It is widely accepted that the value of most companies today lies primarily in their confidential business and technical information and other intangible assets and when such assets are stolen it is almost always by employees and business partners, not unknown third parties. Yet, many companies continue to make minimal efforts to protect such assets through proper non-disclosure agreements (“NDAs”), disclosing secrets without requiring a signed NDA, relying on the same poorly-drafted NDA in all cases, or failing to follow through to ensure agreements are properly signed and filed.
Admittedly, NDAs can’t provide perfect protection. Litigation is costly, burdensome and uncertain, and companies often prefer to remain silent about embarrassing leaks of trade secrets. Consequently, the first line of defense should always be sound security precautions, such as locked doors, limited access, logbooks, security cameras, encryption, monitoring, and the like. However, in the event of a leak, the company that regularly requires signed, well-drafted NDAs is far more likely to achieve a favorable outcome than one that does not.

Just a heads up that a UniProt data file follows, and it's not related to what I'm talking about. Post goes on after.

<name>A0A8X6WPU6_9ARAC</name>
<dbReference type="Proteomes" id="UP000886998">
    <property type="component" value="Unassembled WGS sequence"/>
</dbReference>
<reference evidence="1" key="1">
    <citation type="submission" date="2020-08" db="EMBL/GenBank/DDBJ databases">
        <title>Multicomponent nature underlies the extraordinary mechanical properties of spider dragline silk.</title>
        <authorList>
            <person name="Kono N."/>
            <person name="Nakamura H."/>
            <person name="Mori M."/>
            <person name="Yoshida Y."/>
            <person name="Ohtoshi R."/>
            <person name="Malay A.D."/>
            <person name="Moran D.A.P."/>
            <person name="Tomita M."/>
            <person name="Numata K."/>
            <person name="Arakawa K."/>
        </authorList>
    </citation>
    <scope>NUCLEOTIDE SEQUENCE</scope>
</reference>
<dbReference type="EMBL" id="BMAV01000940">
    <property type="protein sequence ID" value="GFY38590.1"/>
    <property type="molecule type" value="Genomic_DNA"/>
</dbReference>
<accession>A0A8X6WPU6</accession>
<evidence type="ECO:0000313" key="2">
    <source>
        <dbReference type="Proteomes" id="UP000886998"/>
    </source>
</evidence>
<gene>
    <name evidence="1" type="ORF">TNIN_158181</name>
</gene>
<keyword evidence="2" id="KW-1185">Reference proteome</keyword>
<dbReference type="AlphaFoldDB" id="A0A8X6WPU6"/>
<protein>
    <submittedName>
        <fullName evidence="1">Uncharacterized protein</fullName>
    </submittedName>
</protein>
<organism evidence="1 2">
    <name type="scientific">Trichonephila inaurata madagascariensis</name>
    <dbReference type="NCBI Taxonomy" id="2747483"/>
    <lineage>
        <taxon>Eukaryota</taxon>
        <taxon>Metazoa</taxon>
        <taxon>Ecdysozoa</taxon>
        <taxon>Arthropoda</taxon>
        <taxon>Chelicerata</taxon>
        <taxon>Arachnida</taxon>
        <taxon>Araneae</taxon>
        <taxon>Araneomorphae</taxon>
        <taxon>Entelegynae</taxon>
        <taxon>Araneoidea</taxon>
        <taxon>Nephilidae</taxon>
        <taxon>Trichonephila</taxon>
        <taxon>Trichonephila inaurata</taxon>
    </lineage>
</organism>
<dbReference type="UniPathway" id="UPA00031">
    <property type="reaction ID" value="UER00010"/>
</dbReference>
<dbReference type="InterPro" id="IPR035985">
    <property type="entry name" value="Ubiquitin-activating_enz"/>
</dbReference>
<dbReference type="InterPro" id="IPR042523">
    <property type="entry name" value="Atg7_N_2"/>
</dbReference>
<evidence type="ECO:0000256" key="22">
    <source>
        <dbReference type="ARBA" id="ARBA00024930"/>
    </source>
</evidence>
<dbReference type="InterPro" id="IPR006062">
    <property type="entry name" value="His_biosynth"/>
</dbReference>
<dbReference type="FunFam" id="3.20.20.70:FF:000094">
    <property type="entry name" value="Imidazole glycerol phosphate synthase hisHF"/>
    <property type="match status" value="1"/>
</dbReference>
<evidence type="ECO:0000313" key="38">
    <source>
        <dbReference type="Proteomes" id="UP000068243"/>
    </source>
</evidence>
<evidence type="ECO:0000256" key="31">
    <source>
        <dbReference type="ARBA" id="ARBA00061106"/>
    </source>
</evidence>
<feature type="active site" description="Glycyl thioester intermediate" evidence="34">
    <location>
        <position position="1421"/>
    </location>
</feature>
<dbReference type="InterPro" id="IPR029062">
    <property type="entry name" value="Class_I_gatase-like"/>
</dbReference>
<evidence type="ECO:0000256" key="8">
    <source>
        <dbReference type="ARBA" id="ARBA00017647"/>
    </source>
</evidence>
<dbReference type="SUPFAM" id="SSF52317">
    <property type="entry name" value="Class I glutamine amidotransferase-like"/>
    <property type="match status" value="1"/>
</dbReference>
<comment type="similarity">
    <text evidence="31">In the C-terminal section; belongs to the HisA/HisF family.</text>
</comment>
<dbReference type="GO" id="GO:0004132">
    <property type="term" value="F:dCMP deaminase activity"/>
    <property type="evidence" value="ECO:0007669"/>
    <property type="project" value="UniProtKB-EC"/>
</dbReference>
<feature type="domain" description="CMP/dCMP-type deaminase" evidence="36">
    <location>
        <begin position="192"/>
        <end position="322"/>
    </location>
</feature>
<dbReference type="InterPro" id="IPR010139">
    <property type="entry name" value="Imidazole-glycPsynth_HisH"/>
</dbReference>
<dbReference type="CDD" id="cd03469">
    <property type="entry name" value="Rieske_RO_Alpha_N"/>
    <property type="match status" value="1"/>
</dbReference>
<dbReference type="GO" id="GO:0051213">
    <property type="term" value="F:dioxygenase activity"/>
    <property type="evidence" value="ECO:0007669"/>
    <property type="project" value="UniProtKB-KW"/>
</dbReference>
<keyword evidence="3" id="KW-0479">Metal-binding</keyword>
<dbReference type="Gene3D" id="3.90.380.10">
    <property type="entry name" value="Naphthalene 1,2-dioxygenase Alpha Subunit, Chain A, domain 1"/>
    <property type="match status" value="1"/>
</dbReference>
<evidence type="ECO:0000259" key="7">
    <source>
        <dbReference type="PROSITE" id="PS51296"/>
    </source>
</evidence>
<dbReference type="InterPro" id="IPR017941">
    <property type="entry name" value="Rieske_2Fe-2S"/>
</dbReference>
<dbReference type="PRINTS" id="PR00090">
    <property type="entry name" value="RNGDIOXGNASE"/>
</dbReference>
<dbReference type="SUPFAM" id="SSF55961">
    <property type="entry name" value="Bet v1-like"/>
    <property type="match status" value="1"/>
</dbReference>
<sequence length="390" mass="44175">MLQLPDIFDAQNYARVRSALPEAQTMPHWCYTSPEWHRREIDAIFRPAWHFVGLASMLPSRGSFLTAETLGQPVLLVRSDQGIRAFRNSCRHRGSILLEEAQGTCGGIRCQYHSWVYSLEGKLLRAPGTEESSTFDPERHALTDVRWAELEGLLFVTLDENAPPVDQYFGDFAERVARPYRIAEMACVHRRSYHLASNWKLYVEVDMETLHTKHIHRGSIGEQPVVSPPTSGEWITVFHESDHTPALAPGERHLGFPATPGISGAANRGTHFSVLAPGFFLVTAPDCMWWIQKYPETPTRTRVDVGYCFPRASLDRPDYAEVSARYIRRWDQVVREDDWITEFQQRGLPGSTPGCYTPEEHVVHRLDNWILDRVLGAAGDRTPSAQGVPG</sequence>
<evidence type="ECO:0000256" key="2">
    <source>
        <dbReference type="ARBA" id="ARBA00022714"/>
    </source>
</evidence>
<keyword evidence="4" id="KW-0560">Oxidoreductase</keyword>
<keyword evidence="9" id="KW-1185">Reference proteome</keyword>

Wearable-device maker, Jawbone, learned that last month when the San Francisco Superior Court granted its request for an injunction against several former employees accused of loading thousands of confidential files onto thumb drives and e-mailing them to personal e-mails, before quitting their employment and going to work for Fitbit, Jawbone’s competitor. The court found the employees breached the confidentiality provisions in their employment contracts and ordered them to return all of the files. So far at least 18,000 files have been returned. The case is typical and is probably far from over, but certainly Jawbone is far better off due to the contractual obligations it imposed on its employers.
To ensure good results like that, below are some best practices to keep in mind when drafting NDAs. Continue reading